New York City Mayor Michael Bloomberg’s infamous “soda ban” is back in the news. A state appellate court backed the state judge’s initial decision to overturn the 16-ounce cap on sugary drinks that was supposed to go into effect last March.
Unsurprisingly, the ban’s most vocal enemy — the American Beverage Association (ABA) — was thrilled. The group’s press release announcing the appellate court’s decision is gleefully titled: “Hey New York — Your Beverage Is Still Your Choice!” In it, the group vows to work with new city leaders (i.e. not Bloomberg) on “solutions that will have a meaningful and lasting impact” (a.k.a. ones that don’t alter cup sizes).
Meanwhile, the FDA released more food safety proposals on imported goods that would have shippers and producers take on most of the inspection burden. Dr. Marion Nestle breaks down the overwhelming task of inspecting food imported to the U.S. that comes from over 150 countries and makes up 50% of our fresh fruit and vegetable supply.
And the House has yet to come up with a timetable for creating a separate bill to address food stamps (which their version of the farm bill leaves out), but The New York Times reports that the $20.5 billion dollars in cuts that was originally floated in the farm bill. That may be the starting point for cuts in the new bill despite the deep impact that would have for those barely getting by on the current program.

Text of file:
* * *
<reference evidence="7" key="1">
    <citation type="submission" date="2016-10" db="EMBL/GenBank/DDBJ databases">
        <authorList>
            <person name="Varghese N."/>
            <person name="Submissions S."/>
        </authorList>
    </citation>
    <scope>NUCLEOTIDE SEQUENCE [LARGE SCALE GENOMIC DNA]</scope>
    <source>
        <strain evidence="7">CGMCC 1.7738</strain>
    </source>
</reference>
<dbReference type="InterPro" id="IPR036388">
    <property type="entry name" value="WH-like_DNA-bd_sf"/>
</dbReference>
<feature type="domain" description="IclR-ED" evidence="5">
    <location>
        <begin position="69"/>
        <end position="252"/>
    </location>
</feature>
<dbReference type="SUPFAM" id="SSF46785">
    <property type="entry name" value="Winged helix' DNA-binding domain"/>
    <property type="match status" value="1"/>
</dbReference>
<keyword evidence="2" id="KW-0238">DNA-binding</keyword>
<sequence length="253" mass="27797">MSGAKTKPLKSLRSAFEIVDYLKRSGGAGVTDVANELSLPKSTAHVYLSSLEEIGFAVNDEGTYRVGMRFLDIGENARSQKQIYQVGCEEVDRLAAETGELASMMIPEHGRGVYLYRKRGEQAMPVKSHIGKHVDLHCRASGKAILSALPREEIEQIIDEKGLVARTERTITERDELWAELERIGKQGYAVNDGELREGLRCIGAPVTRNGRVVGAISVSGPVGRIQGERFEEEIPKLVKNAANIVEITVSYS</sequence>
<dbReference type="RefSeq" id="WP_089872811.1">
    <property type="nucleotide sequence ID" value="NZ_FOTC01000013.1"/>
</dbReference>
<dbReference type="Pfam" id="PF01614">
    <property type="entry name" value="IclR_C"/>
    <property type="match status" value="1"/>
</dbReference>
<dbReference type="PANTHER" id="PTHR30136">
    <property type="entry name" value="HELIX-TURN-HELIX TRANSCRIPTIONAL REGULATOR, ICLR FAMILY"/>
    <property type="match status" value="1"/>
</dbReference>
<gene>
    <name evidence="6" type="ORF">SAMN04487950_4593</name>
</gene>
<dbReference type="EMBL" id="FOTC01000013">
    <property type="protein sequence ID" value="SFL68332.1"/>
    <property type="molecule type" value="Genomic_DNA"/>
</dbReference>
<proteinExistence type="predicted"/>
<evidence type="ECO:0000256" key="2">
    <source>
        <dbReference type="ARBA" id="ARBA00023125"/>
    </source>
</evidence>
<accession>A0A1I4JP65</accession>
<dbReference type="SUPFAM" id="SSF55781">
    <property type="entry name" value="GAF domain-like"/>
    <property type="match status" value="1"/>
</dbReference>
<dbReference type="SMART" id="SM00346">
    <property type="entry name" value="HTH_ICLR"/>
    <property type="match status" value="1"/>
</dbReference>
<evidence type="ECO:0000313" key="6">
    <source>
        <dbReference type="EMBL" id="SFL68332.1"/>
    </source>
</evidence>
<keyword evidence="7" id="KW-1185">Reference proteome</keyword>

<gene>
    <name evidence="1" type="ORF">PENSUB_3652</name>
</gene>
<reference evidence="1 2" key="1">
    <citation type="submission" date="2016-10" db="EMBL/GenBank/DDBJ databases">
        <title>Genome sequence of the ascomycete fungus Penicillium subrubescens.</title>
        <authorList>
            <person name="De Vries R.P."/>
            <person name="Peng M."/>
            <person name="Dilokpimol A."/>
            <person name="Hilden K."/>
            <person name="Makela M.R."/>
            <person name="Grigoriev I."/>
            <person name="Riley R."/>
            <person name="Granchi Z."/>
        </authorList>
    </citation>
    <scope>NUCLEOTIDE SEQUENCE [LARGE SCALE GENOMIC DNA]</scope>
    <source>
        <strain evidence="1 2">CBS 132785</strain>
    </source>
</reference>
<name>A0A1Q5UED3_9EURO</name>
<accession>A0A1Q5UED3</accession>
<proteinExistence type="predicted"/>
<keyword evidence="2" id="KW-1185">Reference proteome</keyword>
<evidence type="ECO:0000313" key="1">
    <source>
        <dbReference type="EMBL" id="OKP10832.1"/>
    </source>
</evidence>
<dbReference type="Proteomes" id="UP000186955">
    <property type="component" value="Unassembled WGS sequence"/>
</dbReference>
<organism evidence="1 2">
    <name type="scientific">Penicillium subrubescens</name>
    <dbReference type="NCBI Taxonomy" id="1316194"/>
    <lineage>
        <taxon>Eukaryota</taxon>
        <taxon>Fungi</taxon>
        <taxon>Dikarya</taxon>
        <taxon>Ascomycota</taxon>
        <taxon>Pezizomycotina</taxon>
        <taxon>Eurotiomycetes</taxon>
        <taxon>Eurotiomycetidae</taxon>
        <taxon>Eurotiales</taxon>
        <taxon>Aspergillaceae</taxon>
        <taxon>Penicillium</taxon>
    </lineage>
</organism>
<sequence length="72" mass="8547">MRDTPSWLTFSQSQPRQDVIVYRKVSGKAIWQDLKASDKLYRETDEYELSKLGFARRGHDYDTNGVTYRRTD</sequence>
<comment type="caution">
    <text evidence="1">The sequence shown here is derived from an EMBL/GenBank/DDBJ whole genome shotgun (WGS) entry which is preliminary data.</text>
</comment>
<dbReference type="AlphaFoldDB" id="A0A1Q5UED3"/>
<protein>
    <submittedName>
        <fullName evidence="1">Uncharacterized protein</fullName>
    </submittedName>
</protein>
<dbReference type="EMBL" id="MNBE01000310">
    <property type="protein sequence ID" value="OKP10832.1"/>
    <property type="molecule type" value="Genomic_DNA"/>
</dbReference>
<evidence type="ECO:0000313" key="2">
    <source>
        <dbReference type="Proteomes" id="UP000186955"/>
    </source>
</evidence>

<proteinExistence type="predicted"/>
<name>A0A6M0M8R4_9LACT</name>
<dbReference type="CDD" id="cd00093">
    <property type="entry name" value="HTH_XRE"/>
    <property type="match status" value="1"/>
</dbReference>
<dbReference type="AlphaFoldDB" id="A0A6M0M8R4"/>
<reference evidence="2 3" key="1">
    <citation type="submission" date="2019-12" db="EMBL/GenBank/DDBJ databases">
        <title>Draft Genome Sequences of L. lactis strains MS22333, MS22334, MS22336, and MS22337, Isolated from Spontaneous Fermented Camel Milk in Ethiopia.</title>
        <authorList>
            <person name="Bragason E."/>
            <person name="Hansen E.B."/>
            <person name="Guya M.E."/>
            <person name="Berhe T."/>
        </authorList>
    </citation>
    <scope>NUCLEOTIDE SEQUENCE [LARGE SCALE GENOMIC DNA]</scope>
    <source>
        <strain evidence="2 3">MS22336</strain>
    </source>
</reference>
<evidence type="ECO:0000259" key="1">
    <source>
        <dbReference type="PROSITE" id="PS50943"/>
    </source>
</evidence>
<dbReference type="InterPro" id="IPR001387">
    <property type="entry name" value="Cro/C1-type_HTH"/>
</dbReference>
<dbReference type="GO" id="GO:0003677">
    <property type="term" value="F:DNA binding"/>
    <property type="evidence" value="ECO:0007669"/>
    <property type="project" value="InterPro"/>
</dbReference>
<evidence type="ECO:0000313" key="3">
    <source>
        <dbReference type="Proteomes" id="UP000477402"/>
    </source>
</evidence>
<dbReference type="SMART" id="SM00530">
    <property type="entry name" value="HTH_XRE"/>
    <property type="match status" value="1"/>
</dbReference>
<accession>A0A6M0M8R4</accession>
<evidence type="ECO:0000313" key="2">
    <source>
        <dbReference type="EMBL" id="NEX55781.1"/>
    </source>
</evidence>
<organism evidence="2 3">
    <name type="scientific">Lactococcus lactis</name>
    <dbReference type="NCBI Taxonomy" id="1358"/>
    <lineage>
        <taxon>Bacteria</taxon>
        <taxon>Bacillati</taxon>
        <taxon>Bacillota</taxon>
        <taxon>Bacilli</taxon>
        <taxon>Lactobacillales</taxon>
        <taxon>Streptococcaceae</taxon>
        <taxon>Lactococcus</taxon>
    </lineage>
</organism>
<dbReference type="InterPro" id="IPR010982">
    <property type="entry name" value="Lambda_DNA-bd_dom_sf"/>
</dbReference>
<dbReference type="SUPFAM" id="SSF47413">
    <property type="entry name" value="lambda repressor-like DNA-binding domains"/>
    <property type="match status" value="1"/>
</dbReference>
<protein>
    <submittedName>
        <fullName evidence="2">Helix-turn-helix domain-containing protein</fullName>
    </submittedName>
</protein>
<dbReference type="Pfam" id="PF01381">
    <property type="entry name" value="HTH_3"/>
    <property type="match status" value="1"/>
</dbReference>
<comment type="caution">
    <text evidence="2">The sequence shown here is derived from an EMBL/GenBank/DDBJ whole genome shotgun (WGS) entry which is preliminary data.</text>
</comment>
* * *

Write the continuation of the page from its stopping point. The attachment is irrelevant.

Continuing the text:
In other news:
- President Bill Clinton waxes lyrical about being a vegan, despite finding hard cheese and yogurt even more difficult to give up than meat.
- India’s government defends the use of the pesticide monocrotophos even after the World Health Organization labeled it highly hazardous and it was connected to the school lunch tragedy that killed 22 children.
- New York Doctors are now prescribing fruits and vegetables to obese patients as part of a program started by chef Michel Nischan’s Wholesome Wave.